My first physiotherapist diagnosed the problem as patellofemoral pain syndrome, and all the other physios I’ve seen have used the same name for the problem. Patellofemoral pain syndrome is not in fact a diagnosis at all. It is just a generic name that means ‘knee pain’. Pretty useless really! I know I have knee pain and giving it a fancy name does not help!

What is important for your physio to do is to properly diagnose why you have pain in your knee. There is a very good guide to patellofemoral pain on the KNEEguru website which also contains detailed information on all kinds of knee related issues. Before having a course of physiotherapy it is worth reading about the basic anatomy of the knee and the leg. If you know some of the names of the bones, muscles, and how the knee joint works you’ll be better placed to understand what you physiotherapist tells you.

In my case the physios have always believed that my knee cap (patella) is in the wrong position. It is not centred in the patellar groove which causes more pressure to be put on one side than the other. The pain comes on when I sit down because in this position the knee cap is pulled into the side of the patellar groove which puts pressure on it.

My treatment has consisted of four main part.

1. Stretching the outer muscles of my leg

In my case the outer muscles and connective tissues of my right leg are tight. This has the effect of pulling my knee cap away from the centre of the groove. By stretching these muscles the pull on the knee cap should slowly reduce.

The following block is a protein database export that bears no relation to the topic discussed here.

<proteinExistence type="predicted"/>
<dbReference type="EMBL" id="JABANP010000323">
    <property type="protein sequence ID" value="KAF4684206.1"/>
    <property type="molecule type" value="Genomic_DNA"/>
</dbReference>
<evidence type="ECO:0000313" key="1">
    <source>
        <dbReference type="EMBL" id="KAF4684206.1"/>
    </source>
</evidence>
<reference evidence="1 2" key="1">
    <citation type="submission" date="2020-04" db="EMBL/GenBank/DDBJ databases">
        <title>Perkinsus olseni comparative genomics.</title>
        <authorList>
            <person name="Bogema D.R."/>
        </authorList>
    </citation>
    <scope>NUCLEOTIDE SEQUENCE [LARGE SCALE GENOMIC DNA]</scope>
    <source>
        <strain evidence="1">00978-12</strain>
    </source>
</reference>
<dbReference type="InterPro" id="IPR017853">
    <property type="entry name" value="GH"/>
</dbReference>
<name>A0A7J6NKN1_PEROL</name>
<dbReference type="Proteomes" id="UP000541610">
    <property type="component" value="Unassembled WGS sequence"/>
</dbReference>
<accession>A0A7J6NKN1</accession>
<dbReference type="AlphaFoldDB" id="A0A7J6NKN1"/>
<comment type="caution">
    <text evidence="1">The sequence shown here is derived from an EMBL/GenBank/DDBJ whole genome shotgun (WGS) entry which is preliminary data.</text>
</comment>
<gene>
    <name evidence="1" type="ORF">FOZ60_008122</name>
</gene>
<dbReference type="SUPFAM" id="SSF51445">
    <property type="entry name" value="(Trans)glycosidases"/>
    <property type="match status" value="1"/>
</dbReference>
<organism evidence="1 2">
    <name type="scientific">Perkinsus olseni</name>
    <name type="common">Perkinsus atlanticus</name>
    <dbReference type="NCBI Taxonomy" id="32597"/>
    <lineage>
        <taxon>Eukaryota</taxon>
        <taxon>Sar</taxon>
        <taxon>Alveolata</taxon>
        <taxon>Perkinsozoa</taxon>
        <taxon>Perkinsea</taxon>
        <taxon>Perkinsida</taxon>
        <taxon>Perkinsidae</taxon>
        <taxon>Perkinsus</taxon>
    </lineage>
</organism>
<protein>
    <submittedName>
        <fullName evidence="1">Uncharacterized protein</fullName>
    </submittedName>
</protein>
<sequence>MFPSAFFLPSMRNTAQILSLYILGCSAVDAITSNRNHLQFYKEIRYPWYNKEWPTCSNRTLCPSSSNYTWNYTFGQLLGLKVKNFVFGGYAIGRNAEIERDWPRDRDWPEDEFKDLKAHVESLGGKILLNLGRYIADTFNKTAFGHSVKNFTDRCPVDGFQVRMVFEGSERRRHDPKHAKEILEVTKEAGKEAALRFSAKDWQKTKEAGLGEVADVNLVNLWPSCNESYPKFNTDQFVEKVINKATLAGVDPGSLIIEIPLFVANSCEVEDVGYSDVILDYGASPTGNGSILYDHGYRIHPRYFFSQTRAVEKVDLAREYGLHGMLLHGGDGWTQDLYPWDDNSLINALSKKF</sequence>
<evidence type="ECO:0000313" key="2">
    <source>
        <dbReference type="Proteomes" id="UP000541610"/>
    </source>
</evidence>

2. Strengthening the inner muscles of my leg

I was given exercises to strengthen the inner quad muscles of the leg. By strengthening these muscles the knee cap should be pulled towards its correct position.

3. Deep tissue massage

A painful type of massage was carried out on my outer thigh to try to stretch out the muscles and other connective tissues. This helps to reduce the pulling forces on the knee cap.

4. Taping of the knee cap

The stretching and strengthening exercises slowly help to reposition the knee cap but a more direct re-positioning effect can be achieved by taping the knee. After assessing the position of my knee cap the physiotherapist showed me how to attach surgical tape over the knee to pull it into the correct position. For me the taping had an almost immediate effect on my knee pain.

Orthopaedic consultant